[Mary] One thing that Max has not mentioned is that his writing recently earned him a Campbell nomination. He was one of the finalists this year in London.
[Max] That was really great.
[Brandon] So did you get to join the ranks of Campbell losers like myself?
[Max] I did! Yes.
[Brandon] Awesome. [Garbled]
[Brandon] Sitting next to Mary, though, because she won it.
[Brandon] Yeah, we’re not allowed…
[Max] I’m going to do the we’re not worthy thing over here.
[Howard] All right. Well, you can go get, fair listener, along with me, I now want this. You’ve sold me on it, Max.
[Howard] Three Parts Dead by Max Gladstone. It’s read by Claudia Alick. Audiblepodcast.com/excuse, you can start a trial membership and have this one read to you for free. It sounds like great fun.
[Howard] I think it’s interesting… Mary, earlier you said in talking about world building, where the world building is centered around the one tiny group, you said the magical 1%. Here, now, we are talking about, in Three Parts Dead, the magical 1%.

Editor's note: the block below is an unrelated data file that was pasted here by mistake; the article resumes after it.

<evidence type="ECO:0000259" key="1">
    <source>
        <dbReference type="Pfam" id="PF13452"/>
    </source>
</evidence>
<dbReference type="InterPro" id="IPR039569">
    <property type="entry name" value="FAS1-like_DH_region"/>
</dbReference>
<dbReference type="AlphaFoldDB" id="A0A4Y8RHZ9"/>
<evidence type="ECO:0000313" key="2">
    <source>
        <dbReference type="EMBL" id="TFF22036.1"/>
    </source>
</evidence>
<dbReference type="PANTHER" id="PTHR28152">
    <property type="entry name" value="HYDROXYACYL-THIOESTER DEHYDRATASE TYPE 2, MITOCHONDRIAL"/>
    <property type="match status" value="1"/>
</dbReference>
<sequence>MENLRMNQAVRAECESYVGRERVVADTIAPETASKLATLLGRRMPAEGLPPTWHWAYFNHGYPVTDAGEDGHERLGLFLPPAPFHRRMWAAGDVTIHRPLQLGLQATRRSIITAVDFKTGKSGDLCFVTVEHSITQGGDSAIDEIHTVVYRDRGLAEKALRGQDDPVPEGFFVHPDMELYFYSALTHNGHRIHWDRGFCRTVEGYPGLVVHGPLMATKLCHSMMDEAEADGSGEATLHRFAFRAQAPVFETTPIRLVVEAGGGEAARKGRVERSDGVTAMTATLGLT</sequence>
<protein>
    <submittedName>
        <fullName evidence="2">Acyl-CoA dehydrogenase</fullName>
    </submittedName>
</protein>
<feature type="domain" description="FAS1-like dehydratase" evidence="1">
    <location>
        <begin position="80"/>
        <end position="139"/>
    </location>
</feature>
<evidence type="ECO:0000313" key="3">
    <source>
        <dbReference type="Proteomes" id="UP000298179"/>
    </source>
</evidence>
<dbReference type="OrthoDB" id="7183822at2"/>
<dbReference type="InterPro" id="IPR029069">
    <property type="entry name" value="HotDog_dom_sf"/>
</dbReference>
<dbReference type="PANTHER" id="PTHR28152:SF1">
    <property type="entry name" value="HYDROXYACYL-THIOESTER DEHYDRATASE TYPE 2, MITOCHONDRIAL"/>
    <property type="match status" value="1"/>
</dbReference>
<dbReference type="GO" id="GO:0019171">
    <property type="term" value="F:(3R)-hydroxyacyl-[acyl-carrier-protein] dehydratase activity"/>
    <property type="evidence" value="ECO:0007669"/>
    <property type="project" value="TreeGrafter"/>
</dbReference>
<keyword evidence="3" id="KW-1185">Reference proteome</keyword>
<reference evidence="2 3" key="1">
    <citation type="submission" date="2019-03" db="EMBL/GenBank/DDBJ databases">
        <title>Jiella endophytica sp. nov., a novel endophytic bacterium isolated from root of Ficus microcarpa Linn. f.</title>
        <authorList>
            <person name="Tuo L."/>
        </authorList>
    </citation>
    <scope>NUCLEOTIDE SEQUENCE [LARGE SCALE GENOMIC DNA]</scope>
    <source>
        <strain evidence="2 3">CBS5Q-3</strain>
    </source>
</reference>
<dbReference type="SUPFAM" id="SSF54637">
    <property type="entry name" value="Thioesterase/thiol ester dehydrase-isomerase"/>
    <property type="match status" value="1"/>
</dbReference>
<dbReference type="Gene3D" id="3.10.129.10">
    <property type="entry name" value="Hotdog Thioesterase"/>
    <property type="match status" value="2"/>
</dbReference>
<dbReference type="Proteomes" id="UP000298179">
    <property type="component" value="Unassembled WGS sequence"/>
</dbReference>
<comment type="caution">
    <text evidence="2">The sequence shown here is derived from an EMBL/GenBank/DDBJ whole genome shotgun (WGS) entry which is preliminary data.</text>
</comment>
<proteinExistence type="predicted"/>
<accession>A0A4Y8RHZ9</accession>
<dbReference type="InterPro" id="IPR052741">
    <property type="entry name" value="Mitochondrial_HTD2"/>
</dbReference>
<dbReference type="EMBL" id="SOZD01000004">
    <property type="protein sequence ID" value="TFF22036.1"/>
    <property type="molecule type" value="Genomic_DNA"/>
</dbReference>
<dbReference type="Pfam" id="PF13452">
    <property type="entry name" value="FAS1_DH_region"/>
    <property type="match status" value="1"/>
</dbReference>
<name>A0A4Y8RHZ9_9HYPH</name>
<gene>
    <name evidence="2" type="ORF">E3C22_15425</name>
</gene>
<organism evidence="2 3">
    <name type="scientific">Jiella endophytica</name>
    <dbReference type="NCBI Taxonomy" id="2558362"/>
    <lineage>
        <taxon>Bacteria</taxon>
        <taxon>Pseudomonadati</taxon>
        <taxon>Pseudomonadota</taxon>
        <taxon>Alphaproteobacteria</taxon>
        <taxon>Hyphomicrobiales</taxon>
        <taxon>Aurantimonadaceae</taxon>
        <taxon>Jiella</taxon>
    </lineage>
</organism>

[Mary] The magical…
[Max] Exactly. Well, this is something that I’m working on as I’m building out the series. The first book is focusing on a sort of a trainee necromancer in this way. The second book is focusing on somebody who doesn’t have access to those sorts of magical powers. So the setting, which I had conceived as this wonderfully fun romp, turns into this horror setting, because you have these people running around who can warp space and time and bring zombies back from the dead and holy crap
[Howard] The Occupy Sith Temple equivalent.
[Mary] There’s a history buzz phrase, called history from beneath, which is the idea of reporting history from the people who are marginalized. Like the dairy maids, the slaves, the weavers… The milliners. The milliner assassins. I think that one of the things that we’re talking about here is that this is also an opportunity, that when you have a world that is built around this 1%, that looking at all of the people who are around it can give you not only a fuller, richer world, but also more potential for conflict. Also, looking at your fiction and realizing that if you do not have those people, they don’t necessarily have to be a main character, but if you don’t have them, this may represent a weakness in your world building.